USSR-1 was a high-altitude balloon built in the USSR.
On September 30th, 1933 the high-altitude balloon USSR-1 reached an altitude of 19 km with Prokofyev, Godunov and Birnbaum aboard. In 1932, they formed a committee on exploring stratosphere. One of the goals of the committee was construction of another high-altitude balloon that could reach an altitude of 25 km with people aboard.
Prokofyev, Godunov and Birnbaum aboard USSR-1.
Prokofyev before takeoff in Moscow, September 30th, 1933. Prokofyev also managed the construction of the high-altitude balloon.
Prokofyev checks the equipment before takeoff in Moscow, September 30th, 1933.
USSR-1 was launched at 8.40 a.m. When the high-altitude balloon reached an altitude of 19 km, the balloon crew sent a radiotelegram to Stalin, Voroshilov and Molotov reporting on the flight and thier readiness to continue exploration of stratosphere.
Boarding the high-altitude balloon.
The high-altitude balloon landed the same day at around 5 p.m. A special committee registered the new record established. Participants and organizers of the flight received orders.
Another check of the high-altitude balloon.
In 1930, a group of talented engineers expressed their willingness to construct a stratosphere balloon but due to financial difficulties construction works started just two years later in 1932 with Vasenko as its design manager. Osoviakhim-1 (OAKh-1) was completed by June, 1933. A special committee examined the stratosphere balloon and it obtained a permit for a flight even though some defects in its hatch were found.
P. Fedosenko, 1933.
OAKh-1 featured best equipment but when its launch was put off until spring, 1934 the equipment was dismantled.
That fall, Prokofyev talking with reporters announced his plan to perform another flight to stratosphere in winter, not in spring.
However, they failed to prepare for the flight in 1933 and it was put off until January, 1934. Takeoff was to take place in Kuntsevo, Moscow, on January 30th, 1934. They planned to reach an altitude of 20,500 m.
Osaviakhim before takeoff, January 30th, 1934.
OAKh-1 took off with Fedoseenko, Vasenko and Usykin aboard. Fedoseenko, an experienced aeronaut, belived that they took a risk performing that flight in the wintertime.
OAKh-1 before takeoff, January 30th, 1934.
At 9.07 a.m. Osoaviakhim-1 lifted off and soon made radio contact with the airfield. By 9.56 the aircraft reached 15,000 m according to on-board altimeter; at around 17,700 m its envelope expanded into a nearly perfect sphere and eventually reached static equilibrium at 19,500 m, exactly as intended by design. The crew experienced problems with carbon dioxide absorbers, but it appeared to be manageable. Fedoseenko dumped 310 kilograms of ballast and by 10.50 the balloon passed its design altitude of 20,500 m. This moment was later marked as the point of no return: at 20,500 m Osoaviakhim-1 carried just enough ballast to stabilize descent speed. Further ascent and inevitable loss of hydrogen made this ballast insufficient; the only escape route was through bailing out on personal parachutes, provided that the crew could open the awkward hatch. After nearly an hour at 20,600 m Osoaviakhim-1 climbed again, reaching 22,000 m at 12.33 and hovered at this record altitude for 12 minutes.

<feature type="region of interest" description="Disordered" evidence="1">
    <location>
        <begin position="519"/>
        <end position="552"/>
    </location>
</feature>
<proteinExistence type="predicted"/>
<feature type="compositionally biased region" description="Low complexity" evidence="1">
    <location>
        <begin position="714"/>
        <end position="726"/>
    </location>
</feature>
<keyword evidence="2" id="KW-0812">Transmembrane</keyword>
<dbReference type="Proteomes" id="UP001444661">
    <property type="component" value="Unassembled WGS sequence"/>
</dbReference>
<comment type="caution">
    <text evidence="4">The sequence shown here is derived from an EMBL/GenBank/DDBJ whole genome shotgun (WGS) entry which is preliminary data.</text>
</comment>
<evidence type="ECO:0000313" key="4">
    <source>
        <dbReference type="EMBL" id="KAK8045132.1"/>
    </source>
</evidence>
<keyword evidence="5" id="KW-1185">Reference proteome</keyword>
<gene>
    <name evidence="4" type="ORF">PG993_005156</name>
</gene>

The OAKh-1 team.
At 12.45 the crew opened gas release valve for three minutes to initiate descent; the hot balloon did not respond as planned and travel to 18,000 m took more than two hours. At this altitude vertical speed levelled at a safe and steady one meter per second. At around 14,000 m vertical speed increased, reaching two meters per second at 13,400 m. Lifting force of the remaining hydrogen reduced to 1,300–1,400 kilograms, while the balloon weighed an estimated 2,120 kilograms.
Between 4.05 p.m. and 16.10 p.m, when Osoaviakhim-1 descended to 12,000 m, vertical acceleration went out of control; the balloon began disintegrating before it reached 8,000 m. At about 2,000 m its gondola separated from the balloon and impacted ground between 4.21 and 4.23, near Potizh-Ostrov village in rural Insar district of Mordovia.
Examining the crashed hight-altitude balloon.
The bodies in the gondola were badly maimed; Fedoseenko’s skull had disintegrated, probably after impacting a tempered glass porthole. The balloon envelope fell 4 km from the gondola and its fabric was quickly looted by local villagers.
Three urns on Red Square, February 2nd, 1934.
The three crew members, probably incapacitated by high g-forces in a rapidly rotating gondola, failed to bail out and were killed by a high-speed ground impact.
Thousands of people came to the funeral held in Moscow on February 2nd, 1934.
According to public investigation reports, the crash was ultimately caused by a prolonged stay at record altitudes exceeding maximum design limits. The balloon, overheated by sunlight, lost too much lifting gas in upper atmosphere. As it descended past the 12,000 m mark, cooling down to ambient air temperature, quick loss of buoyancy caused downward acceleration that triggered structural failure of the suspension cables.The aircraft design was marked by numerous engineering flaws, notably insufficient ballast weight and faulty gondola suspension design, which all contributed to the loss of life.
Stalin and Molotov at the funeral of the OAKh-1 crew. February 2nd, 1934.
Fedoseenko, Vasenko and Usykin’s funeral. Moscow, February 2nd, 1934.